I was rather underwhelmed by these stories. Agatha Christie has some very similar plots with a lot more drama. It could be argued that Father Brown came first, but for us reading today, it means that Chesterton's stories are rather too familiar and predictable. There's the disappearing ruby that is saved from being stolen; the man masquerading as heir to a fortune; the actor who is shot on stage; the exotic people from the East who turn out to be red herrings, etc. It’s amusing enough and I enjo ...more
Kurtbg
A murder mystery solving man of the cloth who happens to always be have mutual friends kilt. It's one of the hardest things to get right with mysteries... having the main character always be so involved with murder - unprofessionally. See The Coffee house series, Miss Marple, et al. The again, mysteries always seem to fall or fly based on "the twist". These twists are ok.
I felt the author wrote himself as every character. It's hard not to think it when they have the same initials.
Early 1900's
...more
Carol
Two thumbs up. Highest quality in mystery fiction.
John Carter
This review has been hidden because it contains spoilers. To view it, click here.
Marti
Though I enjoyed this e-book volume more than the previous one, it was harder to read because my nook upon four or five occasions decided to backtrack, sometimes as many as 20-30 pages. This doesn't happen in an actual book, where the reader has marked the place with a bookmark. Perhaps my nook is deficient. At any rate, the stories seemed more interesting, I thought. It may be that I save the last book, The Scandal of Father Brown, for when I have nothing else left to read.
Gary
Less scientific than Sherlock, of greater solemnity than Lord Peter Wimsey. Lewis-style insights in a semi-comical sleuth!

Loved it.
Kathy  Petersen
I am not fond of short stories. Either I feel burdened to finish one in a single sitting, or it's over before my "reading time" is up. However the short story form is the only one Father Brown inhabits, and I wanted to renew my acquaintance with the thoughtful, intuitive detective in clerical garb. My sojourn with him was pleasant enough, but not enough to seek him out in the remainder of his appearances.
Jo
Another good Father Brown set of short stories. They all are so clever.
Silvio111
G.K. Chesterton was SO ahead of his time. Considering the rash of Sherlock pastiches that have appeared in the last ten years or so, this story was published in 1912! And Chesterton lampoons Sherlock so perfectly with his mousy little Father Brown! (Whom I love in all his other stories too.)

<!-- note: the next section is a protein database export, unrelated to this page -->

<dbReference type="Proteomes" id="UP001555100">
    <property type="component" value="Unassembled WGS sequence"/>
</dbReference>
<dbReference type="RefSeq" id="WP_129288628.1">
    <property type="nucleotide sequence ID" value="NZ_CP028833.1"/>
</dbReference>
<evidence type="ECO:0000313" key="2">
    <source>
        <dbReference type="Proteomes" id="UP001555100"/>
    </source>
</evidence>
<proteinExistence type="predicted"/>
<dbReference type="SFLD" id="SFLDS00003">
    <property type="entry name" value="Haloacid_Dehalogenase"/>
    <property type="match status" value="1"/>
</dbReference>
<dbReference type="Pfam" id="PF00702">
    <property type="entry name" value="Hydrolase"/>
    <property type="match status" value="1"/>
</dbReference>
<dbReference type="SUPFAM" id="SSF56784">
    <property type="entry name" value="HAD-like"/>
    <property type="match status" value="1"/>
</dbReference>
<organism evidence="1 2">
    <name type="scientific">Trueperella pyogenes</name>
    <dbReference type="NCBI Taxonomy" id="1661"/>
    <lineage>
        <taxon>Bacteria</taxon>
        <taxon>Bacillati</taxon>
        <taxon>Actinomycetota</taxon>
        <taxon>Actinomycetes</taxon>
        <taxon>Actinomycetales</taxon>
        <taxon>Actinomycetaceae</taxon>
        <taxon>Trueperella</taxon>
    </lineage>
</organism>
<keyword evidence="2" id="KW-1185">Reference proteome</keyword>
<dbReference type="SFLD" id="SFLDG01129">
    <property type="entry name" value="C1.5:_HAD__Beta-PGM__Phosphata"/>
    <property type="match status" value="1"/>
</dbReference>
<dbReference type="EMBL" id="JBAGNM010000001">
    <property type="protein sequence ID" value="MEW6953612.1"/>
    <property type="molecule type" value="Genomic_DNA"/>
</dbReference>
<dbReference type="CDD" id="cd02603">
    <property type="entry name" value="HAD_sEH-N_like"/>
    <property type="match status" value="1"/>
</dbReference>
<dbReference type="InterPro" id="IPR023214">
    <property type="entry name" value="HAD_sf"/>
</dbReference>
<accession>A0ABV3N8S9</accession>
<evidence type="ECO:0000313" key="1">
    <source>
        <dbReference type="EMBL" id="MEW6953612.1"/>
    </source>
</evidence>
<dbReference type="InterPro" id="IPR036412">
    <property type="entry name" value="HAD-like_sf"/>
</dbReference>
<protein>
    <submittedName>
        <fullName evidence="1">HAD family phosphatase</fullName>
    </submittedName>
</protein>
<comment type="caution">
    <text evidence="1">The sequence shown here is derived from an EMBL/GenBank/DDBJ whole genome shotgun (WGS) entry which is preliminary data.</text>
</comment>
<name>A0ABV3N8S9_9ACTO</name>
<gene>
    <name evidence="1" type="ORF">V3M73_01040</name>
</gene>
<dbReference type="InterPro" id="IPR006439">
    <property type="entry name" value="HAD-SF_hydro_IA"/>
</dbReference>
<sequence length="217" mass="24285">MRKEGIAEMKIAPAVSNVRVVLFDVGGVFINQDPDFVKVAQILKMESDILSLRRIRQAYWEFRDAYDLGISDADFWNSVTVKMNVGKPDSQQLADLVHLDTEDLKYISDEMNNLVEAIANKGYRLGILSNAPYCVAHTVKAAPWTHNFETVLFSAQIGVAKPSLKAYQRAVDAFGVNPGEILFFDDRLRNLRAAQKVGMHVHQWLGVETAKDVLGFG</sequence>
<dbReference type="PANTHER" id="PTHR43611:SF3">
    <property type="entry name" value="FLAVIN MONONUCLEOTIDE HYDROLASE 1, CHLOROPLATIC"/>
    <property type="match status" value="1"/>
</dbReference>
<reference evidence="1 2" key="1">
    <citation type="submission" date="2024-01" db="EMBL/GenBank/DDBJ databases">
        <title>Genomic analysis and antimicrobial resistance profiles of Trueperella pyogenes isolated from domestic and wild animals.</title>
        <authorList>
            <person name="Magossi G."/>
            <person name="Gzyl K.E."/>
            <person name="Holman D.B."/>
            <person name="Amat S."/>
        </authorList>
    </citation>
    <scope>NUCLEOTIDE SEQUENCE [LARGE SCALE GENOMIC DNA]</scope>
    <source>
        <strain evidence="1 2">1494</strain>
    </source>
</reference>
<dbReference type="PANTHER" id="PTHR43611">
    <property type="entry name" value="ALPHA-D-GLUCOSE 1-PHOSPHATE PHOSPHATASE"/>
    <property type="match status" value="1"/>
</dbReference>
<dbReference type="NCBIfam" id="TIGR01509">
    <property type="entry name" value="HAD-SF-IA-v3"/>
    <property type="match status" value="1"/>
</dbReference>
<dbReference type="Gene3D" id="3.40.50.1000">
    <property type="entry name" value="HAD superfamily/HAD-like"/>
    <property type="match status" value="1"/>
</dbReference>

I listened to this story as an audio book on The Gutenburg Project online.
Courtney
Chesterton, G.K.
The Penguin Complete Father Brown

In compilation only.

1) The Secret of Father Brown
2) The Mirror of the Magistrate
3) The Man with Two Beards
4) The Song of the Flying Fish
5) The Actor and the Alibi
6) The Vanishing of Vaudrey
7) The Worst Crime in the World
8) The Red Moon of Meru
9) The Chief Mourner of Marne
10) The Secret of Flambeau
stormhawk
unlike the other collections, this one begins. and ends with a little wrap-around that purports to reveal secrets, but, Father Brown remains as inscrutable as ever, while being as open ss any man can be. There is more similarity between stories than in the previous collections, but each is a charming little treat.
Garrett
An amusing short story, and probably bundled in somewhere with other Father Brown mysteries. This is not the cleverest or smartest short story from Chesterton, but it's a nice and engaging read to begin the day over breakfast (as was in my case.)
Bill
I enjoyed it, but not my favourite series by any means. Maybe too thoughtful and too tame. Interesting mysteries, having said that.
Ania
I liked it. :) I particularly enjoyed the sideways nod to Sherlock Holmes. Kinda wish it was longer though!
Justin Brown
I loved Sherlock Holmes and when I read these the feeling was the same. Short and easy reads.
Nan Silvernail
Father Brown discusses his method, illustrating it with a few stories.

Rose
The start of "The Song of the Flying Fish" is hilarious.
Sean
Excellent! Best of the series thus far.
Steve Smoot
still more religious but good
Joseph
OK OK... interesting stories but detective has habit of miraculously pulling interpretation out of air...
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Gilbert Keith Chesterton (1874-1936) was born in London, educated at St. Paul’s, and went to art school at University College London. In 1900, he was asked to contribute a few magazine articles on art criticism, and went on to become one of the most prolific writers of all time. He wrote a hundred books, contributions to 200 more, hundreds of poems, including the epic Ballad of the White Horse, fi ...more
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“Flambeau, once the most famous criminal in France and later a very private detective in England, had long retired from both professions. Some say a career of crime had left him with too many scruples for a career of detection. Anyhow, after a life of romantic escapes and tricks of evasion, he had ended at what some might consider an appropriate address; a castle in Spain. [...] Flambeau had casually and almost abruptly fallen in love with a Spanish lady, married and brought up a large family on a Spanish estate, without displaying any apparent desire to stray again beyond its borders.” 1 likes